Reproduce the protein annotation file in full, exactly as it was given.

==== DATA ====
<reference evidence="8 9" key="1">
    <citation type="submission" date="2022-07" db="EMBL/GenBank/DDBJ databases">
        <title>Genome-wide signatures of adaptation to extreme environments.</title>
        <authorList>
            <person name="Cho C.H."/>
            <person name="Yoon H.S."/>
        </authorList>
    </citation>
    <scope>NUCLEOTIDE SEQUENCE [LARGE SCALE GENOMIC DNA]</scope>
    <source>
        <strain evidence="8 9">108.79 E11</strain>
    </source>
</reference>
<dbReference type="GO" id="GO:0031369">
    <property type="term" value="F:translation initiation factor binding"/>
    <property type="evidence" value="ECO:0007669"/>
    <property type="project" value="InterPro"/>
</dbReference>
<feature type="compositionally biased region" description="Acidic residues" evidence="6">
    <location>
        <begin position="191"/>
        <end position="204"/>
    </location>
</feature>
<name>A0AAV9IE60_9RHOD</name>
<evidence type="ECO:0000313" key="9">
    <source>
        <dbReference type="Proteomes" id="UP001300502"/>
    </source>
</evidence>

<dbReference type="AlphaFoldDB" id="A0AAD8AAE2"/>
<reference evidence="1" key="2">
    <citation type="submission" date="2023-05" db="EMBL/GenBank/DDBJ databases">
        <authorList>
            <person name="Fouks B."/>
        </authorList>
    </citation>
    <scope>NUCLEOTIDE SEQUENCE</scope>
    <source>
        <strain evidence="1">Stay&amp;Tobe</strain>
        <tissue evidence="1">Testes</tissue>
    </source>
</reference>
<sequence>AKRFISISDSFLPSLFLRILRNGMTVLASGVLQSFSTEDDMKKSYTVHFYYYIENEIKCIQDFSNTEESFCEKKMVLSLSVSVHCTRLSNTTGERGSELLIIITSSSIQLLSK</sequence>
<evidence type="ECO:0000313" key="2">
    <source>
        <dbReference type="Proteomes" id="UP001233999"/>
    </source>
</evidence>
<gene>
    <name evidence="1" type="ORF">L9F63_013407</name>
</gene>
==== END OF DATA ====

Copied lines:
<reference evidence="8 9" key="1">
    <citation type="submission" date="2022-07" db="EMBL/GenBank/DDBJ databases">
        <title>Genome-wide signatures of adaptation to extreme environments.</title>
        <authorList>
            <person name="Cho C.H."/>
            <person name="Yoon H.S."/>
        </authorList>
    </citation>
    <scope>NUCLEOTIDE SEQUENCE [LARGE SCALE GENOMIC DNA]</scope>
    <source>
        <strain evidence="8 9">108.79 E11</strain>
    </source>
</reference>
<dbReference type="GO" id="GO:0031369">
    <property type="term" value="F:translation initiation factor binding"/>
    <property type="evidence" value="ECO:0007669"/>
    <property type="project" value="InterPro"/>
</dbReference>
<feature type="compositionally biased region" description="Acidic residues" evidence="6">
    <location>
        <begin position="191"/>
        <end position="204"/>
    </location>
</feature>
<name>A0AAV9IE60_9RHOD</name>
<evidence type="ECO:0000313" key="9">
    <source>
        <dbReference type="Proteomes" id="UP001300502"/>
    </source>
</evidence>

<dbReference type="AlphaFoldDB" id="A0AAD8AAE2"/>
<reference evidence="1" key="2">
    <citation type="submission" date="2023-05" db="EMBL/GenBank/DDBJ databases">
        <authorList>
            <person name="Fouks B."/>
        </authorList>
    </citation>
    <scope>NUCLEOTIDE SEQUENCE</scope>
    <source>
        <strain evidence="1">Stay&amp;Tobe</strain>
        <tissue evidence="1">Testes</tissue>
    </source>
</reference>
<sequence>AKRFISISDSFLPSLFLRILRNGMTVLASGVLQSFSTEDDMKKSYTVHFYYYIENEIKCIQDFSNTEESFCEKKMVLSLSVSVHCTRLSNTTGERGSELLIIITSSSIQLLSK</sequence>
<evidence type="ECO:0000313" key="2">
    <source>
        <dbReference type="Proteomes" id="UP001233999"/>
    </source>
</evidence>
<gene>
    <name evidence="1" type="ORF">L9F63_013407</name>
</gene>